Things were just as tight for Baumholder’s Edgar Acosta, who held off Aaron Ellis of Brussels 1-0 for almost two periods to win his second straight gold medal here. Because of the pool-play format, Ellis and Acosta were pitted against each other for the second time on Saturday.

"That was a close decision (3-1), too," Acosta said, "but I like the pool format. You get to wrestle people like Ellis twice in one day."

Patch’s Brennan Lauritzen, just in from New Mexico this school year, preserved his 8-4 victory at 215 with a last-minute, high-crotch takedown of AFNORTH’s Zach Cooney.

"I was a little scared because we had spent the whole second period on our feet," Lauritzen said. "But once I got that high crotch in, I felt better."

For Tyler Hall — the Vilseck starting quarterback who joined Barrale, Acosta and Ruiz as signal-caller champions on that mat — training paid off Saturday and left him with just enough energy to win.

"I’ve been working my legs all year," Hall said. "They really saved my butt today."

Atonement also figured into Saturday’s title bouts. Kaiserslautern’s 103-pound champ A.J. Remo, who came to this meet last year unbeaten only to fail to place, said he was tired as he held on to win 6-4 over Vince Alonso of Brussels.

"But I didn’t think it was going to be easy," he said.

Grabbing the most revenge on Saturday was AFNORTH’s Brock Blankenship, ailing all week from a virus. He flattened Ansbach’s Jarred Jones, the only man to defeat him this season, at 2:24 of their 189-pound finale.

"I told myself, ‘Hey, my career’s over,’ Blankenship said. " ‘There are no more tournaments after today. I can’t let a little thing like that stop me.’ "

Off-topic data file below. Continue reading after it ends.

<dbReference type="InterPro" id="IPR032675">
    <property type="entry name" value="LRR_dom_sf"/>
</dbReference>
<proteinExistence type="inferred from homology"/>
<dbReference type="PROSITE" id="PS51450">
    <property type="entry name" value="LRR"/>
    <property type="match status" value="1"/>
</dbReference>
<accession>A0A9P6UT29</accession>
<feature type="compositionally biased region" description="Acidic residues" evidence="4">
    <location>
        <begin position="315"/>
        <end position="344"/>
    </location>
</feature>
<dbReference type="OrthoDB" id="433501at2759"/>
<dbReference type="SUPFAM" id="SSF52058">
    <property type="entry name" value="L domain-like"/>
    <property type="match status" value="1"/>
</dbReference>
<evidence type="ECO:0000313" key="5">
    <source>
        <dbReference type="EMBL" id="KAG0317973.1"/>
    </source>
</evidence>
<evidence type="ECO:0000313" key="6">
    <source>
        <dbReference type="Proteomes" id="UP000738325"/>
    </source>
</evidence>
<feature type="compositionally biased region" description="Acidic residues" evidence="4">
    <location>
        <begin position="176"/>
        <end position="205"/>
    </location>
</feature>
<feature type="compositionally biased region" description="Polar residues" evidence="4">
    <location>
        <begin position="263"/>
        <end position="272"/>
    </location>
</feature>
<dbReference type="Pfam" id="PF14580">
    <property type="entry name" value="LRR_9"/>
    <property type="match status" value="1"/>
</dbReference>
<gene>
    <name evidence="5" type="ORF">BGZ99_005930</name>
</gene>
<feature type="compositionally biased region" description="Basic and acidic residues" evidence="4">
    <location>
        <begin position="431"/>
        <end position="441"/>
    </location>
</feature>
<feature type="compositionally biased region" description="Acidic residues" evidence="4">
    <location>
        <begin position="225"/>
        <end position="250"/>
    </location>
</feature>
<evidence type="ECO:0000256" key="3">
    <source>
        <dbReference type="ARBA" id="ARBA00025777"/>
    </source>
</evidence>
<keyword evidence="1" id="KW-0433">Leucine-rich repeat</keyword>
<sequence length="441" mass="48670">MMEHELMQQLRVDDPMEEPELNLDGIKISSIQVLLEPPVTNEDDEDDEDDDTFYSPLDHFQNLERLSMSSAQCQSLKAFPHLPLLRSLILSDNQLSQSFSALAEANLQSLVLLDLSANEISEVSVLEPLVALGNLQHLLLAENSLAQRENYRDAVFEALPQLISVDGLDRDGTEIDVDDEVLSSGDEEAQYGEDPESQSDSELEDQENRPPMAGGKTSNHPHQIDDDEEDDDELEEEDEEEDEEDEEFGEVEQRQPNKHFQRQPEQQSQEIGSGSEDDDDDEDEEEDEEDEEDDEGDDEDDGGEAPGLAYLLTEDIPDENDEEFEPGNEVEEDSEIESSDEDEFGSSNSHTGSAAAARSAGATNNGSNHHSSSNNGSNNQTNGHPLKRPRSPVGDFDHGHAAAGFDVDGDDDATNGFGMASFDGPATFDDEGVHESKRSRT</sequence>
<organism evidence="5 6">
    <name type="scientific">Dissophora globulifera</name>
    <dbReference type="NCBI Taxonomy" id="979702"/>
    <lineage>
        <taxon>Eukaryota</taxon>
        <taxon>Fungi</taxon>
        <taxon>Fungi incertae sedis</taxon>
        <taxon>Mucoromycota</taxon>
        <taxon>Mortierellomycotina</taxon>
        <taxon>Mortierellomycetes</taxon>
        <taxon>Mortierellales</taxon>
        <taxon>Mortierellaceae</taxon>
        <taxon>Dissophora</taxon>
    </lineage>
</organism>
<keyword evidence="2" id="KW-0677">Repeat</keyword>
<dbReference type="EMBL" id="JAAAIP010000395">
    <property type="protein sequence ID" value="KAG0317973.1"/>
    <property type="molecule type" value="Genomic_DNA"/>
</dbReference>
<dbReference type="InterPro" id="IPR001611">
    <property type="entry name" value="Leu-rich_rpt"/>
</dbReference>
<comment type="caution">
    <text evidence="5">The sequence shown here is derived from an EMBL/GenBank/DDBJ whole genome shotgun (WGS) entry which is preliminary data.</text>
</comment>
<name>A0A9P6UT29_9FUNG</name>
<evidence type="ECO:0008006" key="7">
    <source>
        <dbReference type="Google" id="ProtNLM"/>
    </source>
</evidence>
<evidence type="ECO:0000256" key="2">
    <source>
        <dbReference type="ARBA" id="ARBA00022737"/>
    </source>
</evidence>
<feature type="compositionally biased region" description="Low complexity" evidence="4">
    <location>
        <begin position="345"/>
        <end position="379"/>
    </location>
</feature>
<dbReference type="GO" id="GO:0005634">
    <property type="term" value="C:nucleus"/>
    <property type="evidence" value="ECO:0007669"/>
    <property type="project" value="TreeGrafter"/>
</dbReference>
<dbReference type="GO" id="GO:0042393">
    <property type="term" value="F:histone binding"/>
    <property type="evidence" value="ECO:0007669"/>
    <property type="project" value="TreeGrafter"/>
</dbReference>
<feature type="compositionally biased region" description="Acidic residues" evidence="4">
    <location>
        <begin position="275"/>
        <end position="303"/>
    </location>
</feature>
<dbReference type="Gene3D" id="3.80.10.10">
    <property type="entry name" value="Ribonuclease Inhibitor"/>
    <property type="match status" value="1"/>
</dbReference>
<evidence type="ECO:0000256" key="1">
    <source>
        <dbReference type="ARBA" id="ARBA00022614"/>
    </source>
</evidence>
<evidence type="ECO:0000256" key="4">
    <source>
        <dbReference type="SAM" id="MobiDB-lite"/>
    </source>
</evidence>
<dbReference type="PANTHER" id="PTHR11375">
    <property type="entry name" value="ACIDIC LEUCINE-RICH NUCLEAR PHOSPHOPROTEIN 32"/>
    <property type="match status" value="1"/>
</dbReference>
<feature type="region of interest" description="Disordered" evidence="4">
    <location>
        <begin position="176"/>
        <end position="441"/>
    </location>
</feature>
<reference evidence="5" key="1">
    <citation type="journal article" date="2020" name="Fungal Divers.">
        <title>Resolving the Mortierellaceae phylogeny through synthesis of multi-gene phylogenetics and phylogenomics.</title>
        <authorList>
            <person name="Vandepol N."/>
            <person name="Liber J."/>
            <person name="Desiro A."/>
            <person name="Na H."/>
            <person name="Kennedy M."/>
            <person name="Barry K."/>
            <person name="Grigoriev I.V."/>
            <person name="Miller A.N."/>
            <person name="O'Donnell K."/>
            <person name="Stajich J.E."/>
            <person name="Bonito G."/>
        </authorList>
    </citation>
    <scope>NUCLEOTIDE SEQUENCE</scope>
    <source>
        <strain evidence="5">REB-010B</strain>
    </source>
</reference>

Blankenship’s was one of seven one-sided matches. Wiesbaden newcomer Drew Polson, a transfer from California, needed just 3:39 to pin Baumholder’s Steve Richardson at 112; Ethan Montang of Baumholder registered his 27th pin in 29 matches this season at the 3:45 mark of his 130-pound title match against Tahji Peebles of Wiesbaden; Chris Campos of Naples won his third European title and wound up his high school career 107-1 with a 22-7 technical fall verdict over Adam Carroll of Lakenheath at 125; and St. John’s’ defending champions Chris and Matt Lyon, like Campos 100-match winners, captured their second-straight titles. Chris won at 145, 6-2 over game Matt Seely of Patch, and Matt at 152, 12-0 over Michel Russell of Baumholder.

Divisional titles went to Patch in Division I, Wiesbaden in Division II, AFNORTH in Division III and Brussels in Division IV. In overall terms, however, only Patch, with 182 points, outscored AFNORTH (171) and D-III runner-up Baumholder, which totaled 150. AFNORTH, Baumholder, St. John’s and Vilseck each crowned two champions, the only schools to do so.

Stripes in 7

around the web

Sign Up for Daily Headlines

Sign-up to receive a daily email of today’s top military news stories from Stars and Stripes and top news outlets from around the world.

Sign up